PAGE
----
The traditional Chinese calendar is known as the Agricultural Calendar (Nongli in Chinese), as the calendar divides the year into seasons for agriculture, which is the principal economy of the country in the ancient China. Even today, it still has the great significance to many Chinese people.
And according to the agricultural calendar culture, Chinese people have their unique way of daily life. They created the 24 solar terms system to remark the activities in agriculture. From the names of these solar terms, farmers can immediately know what should do during this period.
They also divided years into 12 kinds based on the 12 Animal Cycle. It is said that the culture in notion is the culture in the world. The unique 12 Animal Cycle is applied not only to the Chinese but also to the people all over the world. Every one can find his or her animal mascot based on the year they came to the world.
Chinese Lunar Calendar
The Agricultural Calendar is an integrated lunar-solar calendar as it embraces the movement of the moon as well as that of the Sun. In ancient time, observation of moon phases is a convenient way to count the days. For example, new moon goes to first quarter and then to the full moon and last quarter, next it returns to the new moon. Months in the Agricultural Calendar start with a new moon, which occurs when the moon and the Sun move to the same longitude on the ecliptic.
Chinese lunar calendar
Although Chinese authority firstly adopted the Western calendar in 1912, Chinese Lunar Calendar, as one of the most important carrier of Chinese culture, is still widely used among Chinese people. The dates of most of traditional festivals base on Chinese Lunar Calendar. Some countries belonging to Chinese-character cultural circle, such as Japan, South Korea, and Vietnam also celebrate the traditional festivals, such as Spring Festival (Chinese New Year), Dragon Boat Festival, Mid-autumn Festival, and so on.
24 Solar Terms
For ancient China is a agriculture society, farming work needs to strictly depend on the movement of the sun, therefore, the 24 solar terms are added to periodicity of the sun.The 24 solar terms is a gross name of the system that consists of 12 major solar terms and 12 minor solar terms.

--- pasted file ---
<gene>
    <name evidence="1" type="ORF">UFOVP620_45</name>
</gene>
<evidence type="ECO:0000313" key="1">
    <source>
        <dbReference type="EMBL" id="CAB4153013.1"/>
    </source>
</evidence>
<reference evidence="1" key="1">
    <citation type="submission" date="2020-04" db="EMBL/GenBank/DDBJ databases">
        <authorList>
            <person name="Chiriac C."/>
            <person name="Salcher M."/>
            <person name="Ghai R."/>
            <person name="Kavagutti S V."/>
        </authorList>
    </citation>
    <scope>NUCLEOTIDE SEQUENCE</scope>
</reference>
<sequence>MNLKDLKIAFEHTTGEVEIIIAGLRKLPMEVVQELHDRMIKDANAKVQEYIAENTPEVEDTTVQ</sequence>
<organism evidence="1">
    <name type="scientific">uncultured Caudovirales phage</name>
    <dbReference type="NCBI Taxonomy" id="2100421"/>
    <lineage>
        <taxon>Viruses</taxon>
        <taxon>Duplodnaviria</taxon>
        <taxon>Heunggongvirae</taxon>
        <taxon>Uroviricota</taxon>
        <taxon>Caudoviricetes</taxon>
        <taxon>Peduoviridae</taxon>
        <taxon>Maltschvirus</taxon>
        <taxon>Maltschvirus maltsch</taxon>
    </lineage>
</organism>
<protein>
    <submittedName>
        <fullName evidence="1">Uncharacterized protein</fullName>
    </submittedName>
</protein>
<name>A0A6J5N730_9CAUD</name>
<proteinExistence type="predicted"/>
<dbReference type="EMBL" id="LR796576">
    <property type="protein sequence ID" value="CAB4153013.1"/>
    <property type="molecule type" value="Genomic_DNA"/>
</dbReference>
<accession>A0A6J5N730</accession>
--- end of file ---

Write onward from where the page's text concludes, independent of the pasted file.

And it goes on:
Starting from ‘vernal equinox’, the 12 major solar terms are ‘vernal equinox’, ‘corn rain’, ‘corn forms’, ‘summer solstice’, ‘great heat’, ‘end of heat’, ‘autumnal equinox’, ‘frost’, ‘light snow’, ‘winter solstice’, ‘severe cold’ and ‘spring showers’.
The minor solar term after ‘vernal equinox’ is ‘bright and clear’, and then in turn ‘summer commences’, ‘corn on ear’, ‘moderate heat’, ‘autumn commences’, ‘white dew’, ‘cold dew’, ‘winter commences’, ‘heavy snow’, ‘moderate cold’, ‘spring commences’ and ‘insects waken’.
At ‘vernal equinox’ and ‘autumnal equinox’, the length of daylight and the night are equal. The period of daylight is the longest at ‘summer solstice’ and the shortest at ‘winter solstice’ in northern hemisphere. These were the earliest solar terms determined in ancient time. Then it came the four solar terms ‘spring commences’, ‘summer commences’, ‘autumn commences’ and ‘winter commences’.
Chinese 24 solar terms
Other solar terms were named later according to the weather and agricultural activities prevalent at the respective times of the seasons. The ‘24 solar terms’ reflects to some extent the climate over central China in ancient time. They represent the early wisdom of Chinese people.
Here is an overview of the 24 solar terms in Chinese agricultural calendar
Spring commences (1st solar term)
Corn Rain (2nd solar term)
Insects waken (3rd solar term)
The Vernal Equinox (4th solar term)
Bright and clear (5th solar term)
Grain Rain (6th solar term)
Summer commences (7th solar term)
Corn Forms (8th solar term)
Corn on ear (9th solar term)
Summer Solstice (10th solar term)
Moderate heat (11th solar term)
Great Heat (12th solar term)
Autumn commences (13th solar term)
End of Heat (14th solar term)
White Dew (15th solar term)
Autumnal equinox (16th solar term)
Cold Dew (17th solar term)
Frost (18th solar term)
Winter commences (19th solar term)
Light Snow (20th solar term)
Heavy snow (21th solar term)
Winter Solstice (22th solar term)
Moderate cold (23th solar term)
Greater Cold (24th solar term)